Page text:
On average, CEOs in the U.S. earned 354 times the average worker in 2013. [2]  Worker-owned cooperatives have no CEO, & thus that same money that would be used to pay the CEO instead becomes equilaterally distributed amongst the shareholders. [3]

     Shares grant each employee an equal vote on business matters, including employee benefits, salaries, & reinvestment of profits.  Cooperation in developing the business means that each employee is invested in making the business thrive.

     Alvarado Street Bakery is one of many examples of a successful worker-owned cooperative.  Each of their employees has been with the company for over 15 years, & the average worker earns between $65,000 and $70,000 per year. [3]

Added Benefit
Ranchers Who Convert Their Operations Receive CRP Payments while Keeping Their Lands in Production

     An added benefit is that owners become eligible to receive funding through the USDA’s Conservation Reserve Program (“CRP”) while still keeping their lands in production!  The CRP, a land conservation program administered by the Farm Service Agency (FSA), was signed into law in 1985 by 40th President Ronald Reagan.  The program enables farmers to remove land from agricultural production, plant species that will improve environmental health & quality, & in exchange receive a yearly payment from the Federal Government.  Normally a farmer would need to keep their land out of production.  However, by electing to transition one’s operation to a Native Animal Cooperative, the land gets to remain in production while still being able to qualify for CRP payments!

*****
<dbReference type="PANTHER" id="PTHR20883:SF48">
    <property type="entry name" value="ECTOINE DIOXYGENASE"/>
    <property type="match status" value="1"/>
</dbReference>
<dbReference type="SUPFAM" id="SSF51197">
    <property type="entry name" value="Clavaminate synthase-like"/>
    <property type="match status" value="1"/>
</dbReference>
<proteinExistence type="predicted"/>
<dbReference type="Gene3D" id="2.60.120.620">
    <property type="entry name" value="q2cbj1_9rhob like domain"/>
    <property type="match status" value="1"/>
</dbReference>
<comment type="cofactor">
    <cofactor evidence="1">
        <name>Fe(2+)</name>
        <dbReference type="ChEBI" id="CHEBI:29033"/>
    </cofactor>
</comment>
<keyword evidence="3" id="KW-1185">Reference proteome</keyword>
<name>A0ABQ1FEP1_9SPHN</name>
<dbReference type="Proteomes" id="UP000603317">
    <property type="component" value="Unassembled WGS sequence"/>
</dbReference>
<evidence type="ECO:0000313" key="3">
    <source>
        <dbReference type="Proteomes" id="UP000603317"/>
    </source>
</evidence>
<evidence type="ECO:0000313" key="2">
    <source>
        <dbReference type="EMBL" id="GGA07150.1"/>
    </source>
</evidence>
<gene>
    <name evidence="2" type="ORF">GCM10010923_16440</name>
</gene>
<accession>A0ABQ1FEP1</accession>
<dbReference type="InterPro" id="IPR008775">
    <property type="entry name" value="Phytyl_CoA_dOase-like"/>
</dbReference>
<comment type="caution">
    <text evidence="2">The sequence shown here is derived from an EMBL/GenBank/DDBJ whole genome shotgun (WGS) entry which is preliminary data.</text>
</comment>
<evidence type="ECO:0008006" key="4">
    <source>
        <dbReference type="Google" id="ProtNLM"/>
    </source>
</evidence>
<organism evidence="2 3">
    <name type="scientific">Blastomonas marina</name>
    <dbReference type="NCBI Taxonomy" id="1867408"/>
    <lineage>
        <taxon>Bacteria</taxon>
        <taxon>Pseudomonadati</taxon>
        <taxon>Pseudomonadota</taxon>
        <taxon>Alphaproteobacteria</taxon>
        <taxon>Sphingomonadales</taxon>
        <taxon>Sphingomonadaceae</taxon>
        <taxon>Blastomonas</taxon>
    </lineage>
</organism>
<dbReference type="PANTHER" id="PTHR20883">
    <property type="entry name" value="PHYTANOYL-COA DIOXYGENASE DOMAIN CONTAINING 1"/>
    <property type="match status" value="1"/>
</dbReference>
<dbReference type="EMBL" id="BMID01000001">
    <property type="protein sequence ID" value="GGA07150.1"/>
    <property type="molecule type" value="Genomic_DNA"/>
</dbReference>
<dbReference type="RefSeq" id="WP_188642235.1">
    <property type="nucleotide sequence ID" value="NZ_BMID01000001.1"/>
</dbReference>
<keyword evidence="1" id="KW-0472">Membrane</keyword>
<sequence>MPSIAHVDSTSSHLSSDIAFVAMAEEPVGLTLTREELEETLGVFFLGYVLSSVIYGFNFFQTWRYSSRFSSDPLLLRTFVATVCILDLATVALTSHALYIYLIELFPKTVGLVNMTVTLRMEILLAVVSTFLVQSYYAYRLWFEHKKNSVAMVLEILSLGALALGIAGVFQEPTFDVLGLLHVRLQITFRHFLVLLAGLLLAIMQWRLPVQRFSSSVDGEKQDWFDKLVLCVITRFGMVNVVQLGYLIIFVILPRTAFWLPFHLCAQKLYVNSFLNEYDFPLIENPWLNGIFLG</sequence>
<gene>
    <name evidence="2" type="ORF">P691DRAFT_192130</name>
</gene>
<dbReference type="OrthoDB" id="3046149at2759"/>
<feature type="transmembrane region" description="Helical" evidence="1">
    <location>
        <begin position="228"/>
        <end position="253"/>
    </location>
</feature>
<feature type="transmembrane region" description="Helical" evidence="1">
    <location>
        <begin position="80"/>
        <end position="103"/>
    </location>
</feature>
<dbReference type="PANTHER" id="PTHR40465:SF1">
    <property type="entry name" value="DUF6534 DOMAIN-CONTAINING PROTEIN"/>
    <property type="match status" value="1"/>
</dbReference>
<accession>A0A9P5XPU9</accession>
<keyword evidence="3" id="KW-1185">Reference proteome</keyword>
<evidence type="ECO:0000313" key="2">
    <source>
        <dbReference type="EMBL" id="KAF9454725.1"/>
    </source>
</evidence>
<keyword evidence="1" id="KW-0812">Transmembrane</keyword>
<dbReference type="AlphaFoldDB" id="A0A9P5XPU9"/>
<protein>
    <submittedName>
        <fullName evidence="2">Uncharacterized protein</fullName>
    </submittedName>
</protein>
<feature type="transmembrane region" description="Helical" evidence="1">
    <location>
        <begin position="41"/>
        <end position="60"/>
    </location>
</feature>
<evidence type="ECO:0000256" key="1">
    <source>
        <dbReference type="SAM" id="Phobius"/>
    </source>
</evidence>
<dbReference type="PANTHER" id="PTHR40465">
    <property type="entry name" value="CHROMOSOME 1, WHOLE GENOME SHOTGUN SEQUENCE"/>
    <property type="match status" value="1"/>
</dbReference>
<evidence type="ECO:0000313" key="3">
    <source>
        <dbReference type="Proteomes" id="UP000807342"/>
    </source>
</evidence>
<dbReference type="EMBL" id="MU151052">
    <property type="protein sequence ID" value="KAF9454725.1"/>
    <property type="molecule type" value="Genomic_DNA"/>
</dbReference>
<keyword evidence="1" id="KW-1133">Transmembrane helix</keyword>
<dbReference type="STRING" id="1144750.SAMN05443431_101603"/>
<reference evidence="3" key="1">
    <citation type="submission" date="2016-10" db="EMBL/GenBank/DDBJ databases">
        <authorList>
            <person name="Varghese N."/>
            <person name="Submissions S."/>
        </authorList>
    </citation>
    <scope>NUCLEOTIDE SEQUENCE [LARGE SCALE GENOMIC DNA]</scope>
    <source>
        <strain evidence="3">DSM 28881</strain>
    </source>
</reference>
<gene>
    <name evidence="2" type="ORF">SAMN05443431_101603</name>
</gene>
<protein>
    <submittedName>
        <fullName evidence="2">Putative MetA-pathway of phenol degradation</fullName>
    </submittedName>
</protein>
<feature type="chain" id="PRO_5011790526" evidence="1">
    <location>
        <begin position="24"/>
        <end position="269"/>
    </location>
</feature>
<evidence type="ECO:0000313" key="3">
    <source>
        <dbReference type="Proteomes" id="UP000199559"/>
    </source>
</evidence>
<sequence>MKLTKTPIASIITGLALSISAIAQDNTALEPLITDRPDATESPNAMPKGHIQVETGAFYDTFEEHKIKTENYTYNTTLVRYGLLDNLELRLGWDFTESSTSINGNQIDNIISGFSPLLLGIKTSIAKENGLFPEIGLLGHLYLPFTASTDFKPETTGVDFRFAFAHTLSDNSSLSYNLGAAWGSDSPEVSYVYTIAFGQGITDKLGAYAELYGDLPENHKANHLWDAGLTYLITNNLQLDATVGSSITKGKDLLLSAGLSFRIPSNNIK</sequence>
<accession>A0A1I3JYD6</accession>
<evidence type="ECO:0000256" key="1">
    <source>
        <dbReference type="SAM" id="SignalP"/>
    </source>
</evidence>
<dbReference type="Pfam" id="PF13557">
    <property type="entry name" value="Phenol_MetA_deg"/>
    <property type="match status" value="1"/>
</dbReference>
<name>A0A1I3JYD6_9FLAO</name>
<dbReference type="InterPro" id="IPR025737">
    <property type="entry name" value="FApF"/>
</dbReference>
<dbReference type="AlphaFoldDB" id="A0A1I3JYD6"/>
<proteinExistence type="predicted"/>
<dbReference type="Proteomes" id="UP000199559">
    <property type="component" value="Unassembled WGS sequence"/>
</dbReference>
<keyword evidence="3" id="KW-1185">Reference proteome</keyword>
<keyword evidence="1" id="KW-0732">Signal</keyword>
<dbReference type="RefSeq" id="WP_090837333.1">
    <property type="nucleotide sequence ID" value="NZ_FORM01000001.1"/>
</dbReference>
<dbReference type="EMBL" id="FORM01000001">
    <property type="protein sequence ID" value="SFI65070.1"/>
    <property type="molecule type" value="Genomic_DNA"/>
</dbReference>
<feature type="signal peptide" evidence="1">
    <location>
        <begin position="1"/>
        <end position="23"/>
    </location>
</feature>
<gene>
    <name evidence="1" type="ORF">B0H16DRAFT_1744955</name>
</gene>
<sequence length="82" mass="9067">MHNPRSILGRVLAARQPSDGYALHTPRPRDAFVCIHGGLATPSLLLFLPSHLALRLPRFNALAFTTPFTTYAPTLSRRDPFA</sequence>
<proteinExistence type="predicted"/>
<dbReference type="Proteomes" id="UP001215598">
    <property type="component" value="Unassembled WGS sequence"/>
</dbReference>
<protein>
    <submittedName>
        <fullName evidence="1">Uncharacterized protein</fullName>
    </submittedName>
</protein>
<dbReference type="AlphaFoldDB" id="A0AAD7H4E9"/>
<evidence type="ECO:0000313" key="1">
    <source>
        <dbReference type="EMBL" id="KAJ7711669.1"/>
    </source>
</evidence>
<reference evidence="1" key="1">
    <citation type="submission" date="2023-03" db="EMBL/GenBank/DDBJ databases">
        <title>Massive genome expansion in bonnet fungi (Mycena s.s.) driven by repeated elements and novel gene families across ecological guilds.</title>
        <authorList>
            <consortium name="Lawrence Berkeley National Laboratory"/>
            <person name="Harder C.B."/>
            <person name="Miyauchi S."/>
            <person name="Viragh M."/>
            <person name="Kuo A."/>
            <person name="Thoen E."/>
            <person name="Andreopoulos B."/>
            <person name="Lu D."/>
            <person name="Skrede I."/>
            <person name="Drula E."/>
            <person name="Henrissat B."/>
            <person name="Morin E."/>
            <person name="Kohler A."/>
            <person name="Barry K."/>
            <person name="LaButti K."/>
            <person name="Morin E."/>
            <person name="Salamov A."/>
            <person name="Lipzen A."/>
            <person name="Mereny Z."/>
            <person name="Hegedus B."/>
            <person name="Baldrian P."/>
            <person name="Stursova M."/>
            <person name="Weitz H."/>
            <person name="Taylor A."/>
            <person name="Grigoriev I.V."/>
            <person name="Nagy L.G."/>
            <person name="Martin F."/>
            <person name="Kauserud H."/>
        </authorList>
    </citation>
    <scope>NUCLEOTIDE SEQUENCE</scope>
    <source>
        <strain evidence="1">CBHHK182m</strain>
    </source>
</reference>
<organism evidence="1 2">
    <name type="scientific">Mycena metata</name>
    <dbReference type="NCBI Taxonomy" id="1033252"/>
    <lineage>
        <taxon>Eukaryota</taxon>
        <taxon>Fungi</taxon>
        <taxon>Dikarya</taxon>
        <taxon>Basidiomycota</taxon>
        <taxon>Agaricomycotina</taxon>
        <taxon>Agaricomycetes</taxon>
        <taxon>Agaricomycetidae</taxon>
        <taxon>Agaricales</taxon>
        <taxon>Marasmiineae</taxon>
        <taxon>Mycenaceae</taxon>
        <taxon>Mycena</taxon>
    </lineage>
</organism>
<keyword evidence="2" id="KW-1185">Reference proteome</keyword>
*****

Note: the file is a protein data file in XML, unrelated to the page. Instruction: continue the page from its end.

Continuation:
Types of Animals: